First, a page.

Rambus Sues IBM in Effort to Reverse Patent Ruling

 
 
By Nathan Eddy  |  Posted 2010-08-25
 
 
 

Litigation-happy Rambus, which specializes in high-performance memory interfaces, has taken on technology giant IBM again, despite a court ruling that said IBM had not infringed on the company's patents. Rambus, which derives the majority of its annual revenue by licensing patents, claimed the U.S. patent office ruling was in error, according to a Reuters report. Rambus obtained the patent in 2002. "The board committed errors of fact and law in its orders, decisions and judgment," Rambus said in its complaint, according to Reuters.

According to the report, the patent in question concerns "a memory controller that communicates to at least one memory subsystem, with an independent point-to-point link used between the controller and each subsystem," outlined in the U.S. Patent and Trademark Office's Board of Patent Appeals and Interferences ruling on June 24.

Earlier this month, Rambus announced it signed a patent license agreement with chip maker Nvidia related to certain memory controllers. Under the agreement, Rambus granted Nvidia a patent license for certain memory controllers at a 1 percent royalty rate for SDR memory controllers and a 2 percent royalty rate for other memory controllers, including DDR, DDR2, DDR3, LPDDR, LPDDR2, GDDR2, GDDR3, GDDR4, and portions of GDDR5 memory controllers. Nvidia granted no licenses to Rambus.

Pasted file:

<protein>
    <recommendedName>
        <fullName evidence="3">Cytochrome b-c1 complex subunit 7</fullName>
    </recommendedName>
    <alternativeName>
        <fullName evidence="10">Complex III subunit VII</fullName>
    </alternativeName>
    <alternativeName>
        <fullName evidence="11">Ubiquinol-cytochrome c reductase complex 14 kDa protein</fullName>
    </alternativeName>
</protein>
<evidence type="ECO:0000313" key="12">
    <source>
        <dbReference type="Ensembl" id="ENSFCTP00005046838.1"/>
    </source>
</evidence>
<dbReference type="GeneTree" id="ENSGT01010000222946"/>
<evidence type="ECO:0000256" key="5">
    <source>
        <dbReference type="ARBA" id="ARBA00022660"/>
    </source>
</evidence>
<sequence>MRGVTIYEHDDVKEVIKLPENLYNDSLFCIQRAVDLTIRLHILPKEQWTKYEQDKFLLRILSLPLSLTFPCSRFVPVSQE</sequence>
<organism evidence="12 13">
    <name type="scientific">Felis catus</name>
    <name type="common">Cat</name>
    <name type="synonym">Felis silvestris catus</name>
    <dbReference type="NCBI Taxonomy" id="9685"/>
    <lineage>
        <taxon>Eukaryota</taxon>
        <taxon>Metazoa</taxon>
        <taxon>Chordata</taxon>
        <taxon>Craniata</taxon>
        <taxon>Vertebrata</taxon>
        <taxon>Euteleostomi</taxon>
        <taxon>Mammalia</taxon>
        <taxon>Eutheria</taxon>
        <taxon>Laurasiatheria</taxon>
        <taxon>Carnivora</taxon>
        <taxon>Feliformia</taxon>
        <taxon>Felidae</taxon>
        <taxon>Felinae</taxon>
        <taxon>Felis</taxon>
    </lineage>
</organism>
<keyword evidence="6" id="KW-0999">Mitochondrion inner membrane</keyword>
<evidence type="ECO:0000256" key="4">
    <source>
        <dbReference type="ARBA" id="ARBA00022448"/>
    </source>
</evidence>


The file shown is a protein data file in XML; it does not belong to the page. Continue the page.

The agreement followed a patent-infringement suit begun by Rambus against Nvidia in 2008. According to the U.S. International Trade Commission, which July 26 ruled that certain products containing the Nvidia chips may not be imported, Nvidia infringed on three patents held by Rambus. The ITC ruling pertained to Nvidia's GeForce, Quadro, nForce, Tesla and Tegra chips, which are used by customers such as Hewlett-Packard, Asustek Computer and Biostar Microtech. After the ruling, Nvidia officials said the company would pay a bond that will enable it to continue supplying HP and other OEMs with chips while the company appeals the ruling.

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